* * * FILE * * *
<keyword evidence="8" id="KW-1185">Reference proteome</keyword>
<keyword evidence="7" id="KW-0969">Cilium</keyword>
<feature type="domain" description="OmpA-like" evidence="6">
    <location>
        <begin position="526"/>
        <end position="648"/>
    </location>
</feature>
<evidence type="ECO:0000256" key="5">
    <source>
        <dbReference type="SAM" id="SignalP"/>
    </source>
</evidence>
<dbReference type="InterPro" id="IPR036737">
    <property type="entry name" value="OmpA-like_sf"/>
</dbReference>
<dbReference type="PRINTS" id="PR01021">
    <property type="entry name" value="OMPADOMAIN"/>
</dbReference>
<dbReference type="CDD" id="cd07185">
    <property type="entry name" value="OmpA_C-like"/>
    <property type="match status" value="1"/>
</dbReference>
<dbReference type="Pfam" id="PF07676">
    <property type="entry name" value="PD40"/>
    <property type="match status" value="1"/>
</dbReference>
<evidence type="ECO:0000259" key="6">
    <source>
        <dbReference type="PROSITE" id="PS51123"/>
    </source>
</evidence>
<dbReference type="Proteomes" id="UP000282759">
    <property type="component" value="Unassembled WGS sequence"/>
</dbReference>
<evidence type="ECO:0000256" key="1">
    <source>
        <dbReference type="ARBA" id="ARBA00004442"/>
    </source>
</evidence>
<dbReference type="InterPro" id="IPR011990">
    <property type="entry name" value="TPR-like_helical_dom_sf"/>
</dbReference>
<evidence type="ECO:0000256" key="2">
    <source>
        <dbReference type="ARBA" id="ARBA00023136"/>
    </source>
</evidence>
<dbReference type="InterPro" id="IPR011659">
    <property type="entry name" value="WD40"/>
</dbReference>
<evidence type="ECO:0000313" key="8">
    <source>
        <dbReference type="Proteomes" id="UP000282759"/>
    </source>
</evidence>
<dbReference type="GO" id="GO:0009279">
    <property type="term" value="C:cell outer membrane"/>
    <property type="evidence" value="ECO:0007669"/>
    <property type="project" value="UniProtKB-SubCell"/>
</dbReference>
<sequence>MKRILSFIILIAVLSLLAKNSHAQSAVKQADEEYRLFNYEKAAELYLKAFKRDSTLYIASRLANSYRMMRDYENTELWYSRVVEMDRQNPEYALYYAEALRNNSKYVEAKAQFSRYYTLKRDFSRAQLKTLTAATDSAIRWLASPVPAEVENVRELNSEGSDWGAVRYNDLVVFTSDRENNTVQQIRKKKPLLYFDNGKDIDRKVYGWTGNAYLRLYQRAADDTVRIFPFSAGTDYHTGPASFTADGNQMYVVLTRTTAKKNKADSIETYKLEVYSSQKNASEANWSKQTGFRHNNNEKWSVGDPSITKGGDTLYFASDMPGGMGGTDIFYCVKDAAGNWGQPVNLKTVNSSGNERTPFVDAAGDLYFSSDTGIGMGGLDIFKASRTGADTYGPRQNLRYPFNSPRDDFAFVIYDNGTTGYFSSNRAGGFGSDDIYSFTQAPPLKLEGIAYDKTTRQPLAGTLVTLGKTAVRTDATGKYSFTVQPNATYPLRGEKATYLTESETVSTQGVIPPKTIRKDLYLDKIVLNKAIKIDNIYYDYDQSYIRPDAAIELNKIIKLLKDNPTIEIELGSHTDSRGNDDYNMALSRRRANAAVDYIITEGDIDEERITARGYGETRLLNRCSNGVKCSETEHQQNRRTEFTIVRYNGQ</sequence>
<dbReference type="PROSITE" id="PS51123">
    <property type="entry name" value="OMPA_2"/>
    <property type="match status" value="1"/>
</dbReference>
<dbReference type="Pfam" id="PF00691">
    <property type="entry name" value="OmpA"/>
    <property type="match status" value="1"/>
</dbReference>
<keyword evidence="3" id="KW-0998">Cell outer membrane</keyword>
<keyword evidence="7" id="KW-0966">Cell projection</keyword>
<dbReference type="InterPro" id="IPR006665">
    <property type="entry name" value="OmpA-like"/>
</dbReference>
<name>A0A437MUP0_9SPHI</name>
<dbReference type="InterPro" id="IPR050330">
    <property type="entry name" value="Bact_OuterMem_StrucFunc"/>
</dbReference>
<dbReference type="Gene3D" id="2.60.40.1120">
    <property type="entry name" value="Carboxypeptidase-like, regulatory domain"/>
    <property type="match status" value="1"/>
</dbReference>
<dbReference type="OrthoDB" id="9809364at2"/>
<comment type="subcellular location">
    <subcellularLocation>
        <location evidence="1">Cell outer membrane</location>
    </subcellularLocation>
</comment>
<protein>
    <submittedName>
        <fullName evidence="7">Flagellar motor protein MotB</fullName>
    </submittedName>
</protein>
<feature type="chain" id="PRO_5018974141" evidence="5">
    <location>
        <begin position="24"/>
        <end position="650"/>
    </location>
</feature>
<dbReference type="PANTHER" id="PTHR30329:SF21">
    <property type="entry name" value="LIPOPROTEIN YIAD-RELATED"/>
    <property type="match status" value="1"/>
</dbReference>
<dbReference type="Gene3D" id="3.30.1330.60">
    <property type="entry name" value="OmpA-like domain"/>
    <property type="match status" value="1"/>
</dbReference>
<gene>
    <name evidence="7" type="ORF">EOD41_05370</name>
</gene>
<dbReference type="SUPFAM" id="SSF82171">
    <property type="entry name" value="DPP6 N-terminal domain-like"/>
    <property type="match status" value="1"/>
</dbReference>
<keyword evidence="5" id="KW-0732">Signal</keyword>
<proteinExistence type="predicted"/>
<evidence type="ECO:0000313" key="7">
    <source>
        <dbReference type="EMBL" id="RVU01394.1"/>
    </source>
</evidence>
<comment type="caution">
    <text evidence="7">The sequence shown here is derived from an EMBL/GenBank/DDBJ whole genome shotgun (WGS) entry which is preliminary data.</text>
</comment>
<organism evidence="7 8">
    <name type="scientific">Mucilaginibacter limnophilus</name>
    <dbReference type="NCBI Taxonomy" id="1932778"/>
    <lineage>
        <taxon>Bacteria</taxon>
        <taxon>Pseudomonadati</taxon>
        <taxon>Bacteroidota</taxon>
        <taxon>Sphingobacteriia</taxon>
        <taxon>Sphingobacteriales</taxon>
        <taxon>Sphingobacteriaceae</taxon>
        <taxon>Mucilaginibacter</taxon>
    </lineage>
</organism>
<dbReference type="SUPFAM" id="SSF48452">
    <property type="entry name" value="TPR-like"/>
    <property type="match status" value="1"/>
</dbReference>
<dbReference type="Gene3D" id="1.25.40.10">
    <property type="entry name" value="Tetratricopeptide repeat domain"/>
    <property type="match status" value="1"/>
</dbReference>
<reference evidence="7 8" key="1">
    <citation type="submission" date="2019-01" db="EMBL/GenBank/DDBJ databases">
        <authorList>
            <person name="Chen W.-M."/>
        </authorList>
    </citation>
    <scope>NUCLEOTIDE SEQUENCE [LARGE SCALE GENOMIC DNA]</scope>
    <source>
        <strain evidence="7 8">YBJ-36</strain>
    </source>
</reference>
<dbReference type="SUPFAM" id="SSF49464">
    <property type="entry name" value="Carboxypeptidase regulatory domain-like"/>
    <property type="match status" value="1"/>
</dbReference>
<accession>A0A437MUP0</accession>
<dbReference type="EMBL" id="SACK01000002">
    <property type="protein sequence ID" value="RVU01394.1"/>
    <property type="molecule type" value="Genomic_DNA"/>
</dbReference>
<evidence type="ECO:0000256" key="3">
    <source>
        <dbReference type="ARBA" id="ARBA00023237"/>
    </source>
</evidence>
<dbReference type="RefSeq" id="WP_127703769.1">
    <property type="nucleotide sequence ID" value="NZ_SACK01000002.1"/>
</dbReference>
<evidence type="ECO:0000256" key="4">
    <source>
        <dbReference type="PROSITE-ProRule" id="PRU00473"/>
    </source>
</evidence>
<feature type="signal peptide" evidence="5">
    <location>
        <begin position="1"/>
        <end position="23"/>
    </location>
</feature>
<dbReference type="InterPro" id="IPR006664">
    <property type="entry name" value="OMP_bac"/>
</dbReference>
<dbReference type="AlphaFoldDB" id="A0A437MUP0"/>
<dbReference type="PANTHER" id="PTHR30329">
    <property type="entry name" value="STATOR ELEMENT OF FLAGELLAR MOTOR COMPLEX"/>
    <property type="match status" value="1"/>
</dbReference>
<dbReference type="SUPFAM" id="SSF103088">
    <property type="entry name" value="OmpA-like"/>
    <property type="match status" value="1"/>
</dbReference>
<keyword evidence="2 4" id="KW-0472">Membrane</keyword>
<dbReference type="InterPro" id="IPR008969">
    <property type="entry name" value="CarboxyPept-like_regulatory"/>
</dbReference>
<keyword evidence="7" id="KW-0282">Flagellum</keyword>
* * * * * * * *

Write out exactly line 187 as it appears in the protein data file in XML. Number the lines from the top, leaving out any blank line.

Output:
    <property type="entry name" value="OMP_bac"/>